At work, we have to solve dynamical problem in non-inertial reference frames all the time. This simplifies the statement of the problem. But sometimes it makes it difficult to understand the solution as you can’t build your interpretation on habits that you have that are only valid in an inertial frame.

At first it was sometimes quite difficult for me to make sense of any answer computed in a rotating frame, for instance.

So I thought I would go back to basics and do a bit of point-particle mechanics in such frames before moving on to more interesting stuff.

In the absence of external forces, the Lagrange function is the kinetic energy of the particle with its total velocity written as a combination of its own velocity plus the contribution to the rotation of the whole frame:

\begin{align} L &= \frac{1}{2}m\left|~\dot{\vec{r}}+\vec{\omega}\times\vec{r}~\right|^2\\
&= \frac{1}{2}m\left|\dot{\vec{r}}\right|^2+m~\vec{\omega}\cdot\left(\vec{r}\times\dot{\vec{r}}\right)+\frac{1}{2}m\left[\omega^2r^2-(\vec{\omega}\cdot\vec{r})^2\right] \end{align}

Setting $~\vec{\omega}^{T}=\left(0,0,\omega\right)$ constrains the motion in the xy-plane by conservation of angular momentum. The Lagrangian becomes

The motion in the two directions can then be derived by using the Euler-Lagrange equations. These give a system of first order differential equations with an interesting shape:

\begin{align} \frac{d}{dt} \begin{pmatrix} x\\
\dot{x}\\
y\\
\dot{y} \end{pmatrix} = \begin{pmatrix} 0&1&0&0\\
\omega^2&0&0&2\omega\\
0&0&0&1\\
0&-2\omega&\omega^2&0 \end{pmatrix} \begin{pmatrix} x\\
\dot{x}\\
y\\\ \dot{y} \end{pmatrix} \end{align}

Call the solution array $X(t)$ and the matrix on the right-hand-side $A[\omega]$, the formal solution to the system is

The matrix exponential on the right-hand-side being the propagator. Here is its full expression:

\begin{align} e^{A[\omega]t}=\left( \begin{array}{cccc} \cos (t \omega )+t \omega \sin (t \omega ) & t \cos (t \omega ) & \ \sin (t \omega )-t \omega \cos (t \omega ) & t \sin (t \omega ) \\
t \omega ^2 \cos (t \omega ) & \cos (t \omega )-t \omega \sin (t \ \omega ) & t \omega ^2 \sin (t \omega ) & t \omega \cos (t \omega )+\ \sin (t \omega ) \\
t \omega \cos (t \omega )-\sin (t \omega ) & -t \sin (t \omega ) & \ \cos (t \omega )+t \omega \sin (t \omega ) & t \cos (t \omega ) \\
-t \omega ^2 \sin (t \omega ) & -t \omega \cos (t \omega )-\sin (t \ \omega ) & t \omega ^2 \cos (t \omega ) & \cos (t \omega )-t \omega \ \sin (t \omega ) \\
\end{array} \right)\ \end{align}

To see the effect of this matrix better, you can apply it to some initial conditions where the particle starts at the centre and start its motion in the x-direction with unit velocity: $X(0)^T=(0,1,0,0)$. The motion then looks something like this : In the above, the trajectory is shown in blue and the velocity vector at some given time values is shown in red. The figure was obtained after setting $\omega=1$ and solving from $t=0$ to $t=20$. Interestingly, one can see that the end position in the x-direction is 20, which is also the position that the particle would reach if it was moving in a straight-line along the x-direction with constant velocity 1. This is what we would see from the inertial frame.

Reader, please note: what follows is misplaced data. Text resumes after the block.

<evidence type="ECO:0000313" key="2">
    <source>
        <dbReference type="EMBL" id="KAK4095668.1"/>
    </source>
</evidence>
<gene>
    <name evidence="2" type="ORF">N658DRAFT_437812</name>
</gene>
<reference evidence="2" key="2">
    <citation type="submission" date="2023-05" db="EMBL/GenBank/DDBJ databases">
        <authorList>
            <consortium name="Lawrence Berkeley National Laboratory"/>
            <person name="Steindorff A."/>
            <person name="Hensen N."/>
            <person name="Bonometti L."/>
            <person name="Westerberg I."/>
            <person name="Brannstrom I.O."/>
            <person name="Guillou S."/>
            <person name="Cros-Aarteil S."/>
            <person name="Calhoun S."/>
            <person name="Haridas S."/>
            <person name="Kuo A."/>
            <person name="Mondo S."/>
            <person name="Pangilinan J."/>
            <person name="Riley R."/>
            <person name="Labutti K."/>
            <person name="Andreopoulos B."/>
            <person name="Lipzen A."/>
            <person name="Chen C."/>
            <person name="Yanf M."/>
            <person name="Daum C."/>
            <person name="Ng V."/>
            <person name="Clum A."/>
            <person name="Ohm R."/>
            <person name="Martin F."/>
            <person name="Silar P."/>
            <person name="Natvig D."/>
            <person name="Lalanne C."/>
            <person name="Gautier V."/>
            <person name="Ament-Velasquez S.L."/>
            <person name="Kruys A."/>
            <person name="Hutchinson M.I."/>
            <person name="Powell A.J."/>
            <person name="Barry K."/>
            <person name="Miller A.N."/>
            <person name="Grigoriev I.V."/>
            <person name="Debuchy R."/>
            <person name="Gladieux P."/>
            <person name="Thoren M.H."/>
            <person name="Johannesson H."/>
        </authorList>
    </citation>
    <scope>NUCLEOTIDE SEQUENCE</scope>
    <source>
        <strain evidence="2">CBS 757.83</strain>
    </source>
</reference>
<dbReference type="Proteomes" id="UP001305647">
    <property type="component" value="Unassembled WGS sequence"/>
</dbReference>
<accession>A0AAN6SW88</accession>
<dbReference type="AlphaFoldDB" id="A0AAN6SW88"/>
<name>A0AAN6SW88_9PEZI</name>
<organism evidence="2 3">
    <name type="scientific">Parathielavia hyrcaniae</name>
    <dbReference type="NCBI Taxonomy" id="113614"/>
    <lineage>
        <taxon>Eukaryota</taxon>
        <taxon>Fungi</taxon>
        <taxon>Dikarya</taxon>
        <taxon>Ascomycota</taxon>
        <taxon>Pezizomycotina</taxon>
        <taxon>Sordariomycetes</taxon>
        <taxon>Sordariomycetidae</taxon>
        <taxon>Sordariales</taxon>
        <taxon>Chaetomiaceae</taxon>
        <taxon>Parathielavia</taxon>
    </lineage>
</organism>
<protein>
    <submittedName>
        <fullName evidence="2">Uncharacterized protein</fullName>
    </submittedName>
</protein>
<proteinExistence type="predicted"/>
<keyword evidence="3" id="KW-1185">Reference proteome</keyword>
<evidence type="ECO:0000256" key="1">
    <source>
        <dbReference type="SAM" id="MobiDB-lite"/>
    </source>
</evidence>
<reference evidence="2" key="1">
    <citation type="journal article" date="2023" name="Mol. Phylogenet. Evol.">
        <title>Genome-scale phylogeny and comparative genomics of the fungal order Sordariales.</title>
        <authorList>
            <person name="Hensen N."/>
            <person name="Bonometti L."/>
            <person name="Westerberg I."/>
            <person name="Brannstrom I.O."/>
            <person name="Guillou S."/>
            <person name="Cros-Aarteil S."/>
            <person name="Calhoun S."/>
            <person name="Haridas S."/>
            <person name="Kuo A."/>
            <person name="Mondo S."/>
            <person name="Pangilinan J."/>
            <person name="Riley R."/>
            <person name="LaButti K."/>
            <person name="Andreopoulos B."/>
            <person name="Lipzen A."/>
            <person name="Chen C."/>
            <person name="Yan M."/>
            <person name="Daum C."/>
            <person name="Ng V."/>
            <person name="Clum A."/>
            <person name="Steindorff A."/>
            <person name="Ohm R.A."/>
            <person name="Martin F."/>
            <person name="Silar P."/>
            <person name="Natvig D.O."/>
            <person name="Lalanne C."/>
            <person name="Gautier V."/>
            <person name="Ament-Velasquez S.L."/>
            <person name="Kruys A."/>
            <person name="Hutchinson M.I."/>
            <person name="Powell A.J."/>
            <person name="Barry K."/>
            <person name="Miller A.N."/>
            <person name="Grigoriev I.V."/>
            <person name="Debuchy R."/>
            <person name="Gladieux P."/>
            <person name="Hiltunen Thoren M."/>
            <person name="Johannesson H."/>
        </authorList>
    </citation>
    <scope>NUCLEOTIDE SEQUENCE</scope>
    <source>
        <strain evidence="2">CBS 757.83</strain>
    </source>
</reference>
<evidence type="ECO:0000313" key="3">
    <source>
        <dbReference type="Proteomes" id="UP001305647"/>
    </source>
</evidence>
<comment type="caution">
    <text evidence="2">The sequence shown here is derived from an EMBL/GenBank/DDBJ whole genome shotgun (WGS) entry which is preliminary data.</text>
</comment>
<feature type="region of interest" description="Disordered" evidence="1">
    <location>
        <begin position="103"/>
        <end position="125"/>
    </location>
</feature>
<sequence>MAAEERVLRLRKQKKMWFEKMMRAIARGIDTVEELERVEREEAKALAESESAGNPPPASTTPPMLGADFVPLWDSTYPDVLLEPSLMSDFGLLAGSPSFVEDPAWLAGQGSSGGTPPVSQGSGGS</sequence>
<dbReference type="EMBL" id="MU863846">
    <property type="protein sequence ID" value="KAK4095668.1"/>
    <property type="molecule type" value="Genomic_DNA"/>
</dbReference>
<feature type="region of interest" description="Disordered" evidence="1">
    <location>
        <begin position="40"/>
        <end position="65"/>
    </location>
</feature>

For more fun, let’s find the initial conditions to reach the centre of coordinates from some outside point ($x_0,y_0$) after a time $t_c$ (central time). These read

\begin{align} v_x^0&=-\frac{x_0-y_0\omega t_c}{t_c}\\
v_y^0&=-\frac{y_0+x_0\omega t_c}{t_c} \end{align}

You can understand these better by setting $y_0=0$. which give

\begin{align} v_x^0&=-\frac{x_0}{t_c}\\
v_y^0&=-\omega x_0 \end{align}

The first of these is the mean velocity necessary to reach the centre in the time $t=t_c$. The second is the velocity necessary to counteract the velocity of rotation at a distance $x_0$ from the centre.

Setting $x_0=1$, the position vector of the particle reads

As an exercise, let’s write this vector in the inertial frame. The vector basis of the rotating frame {$\vec{e}_x$,$\vec{e}_y$} written in terms of the inertial frame basis {$\vec{X}$,$\vec{Y}$} looks like

\begin{align} \begin{pmatrix} \vec{e}_x\\
\vec{e}_y \end{pmatrix} = \begin{pmatrix} \cos\omega t & \sin\omega t\\
-\sin\omega t & \cos\omega t \end{pmatrix}\begin{pmatrix}\vec{X}\\
\vec{Y} \end{pmatrix} \end{align}

which gives the final result :

This is indeed the correct expression for a particle moving in a straight line with a constant velocity.

The next picture shows the comparison between the trajectory as seen from the rotating and inertial frames with the corresponding velocity vectors :

The velocity of the particle is not zero when it reaches the centre of coordinates so that it does not just stay in place.

The last picture shows the motion of the particle after it has reached the centre. Note that it is symmetrical and also a lovely way to close this post.

Updated: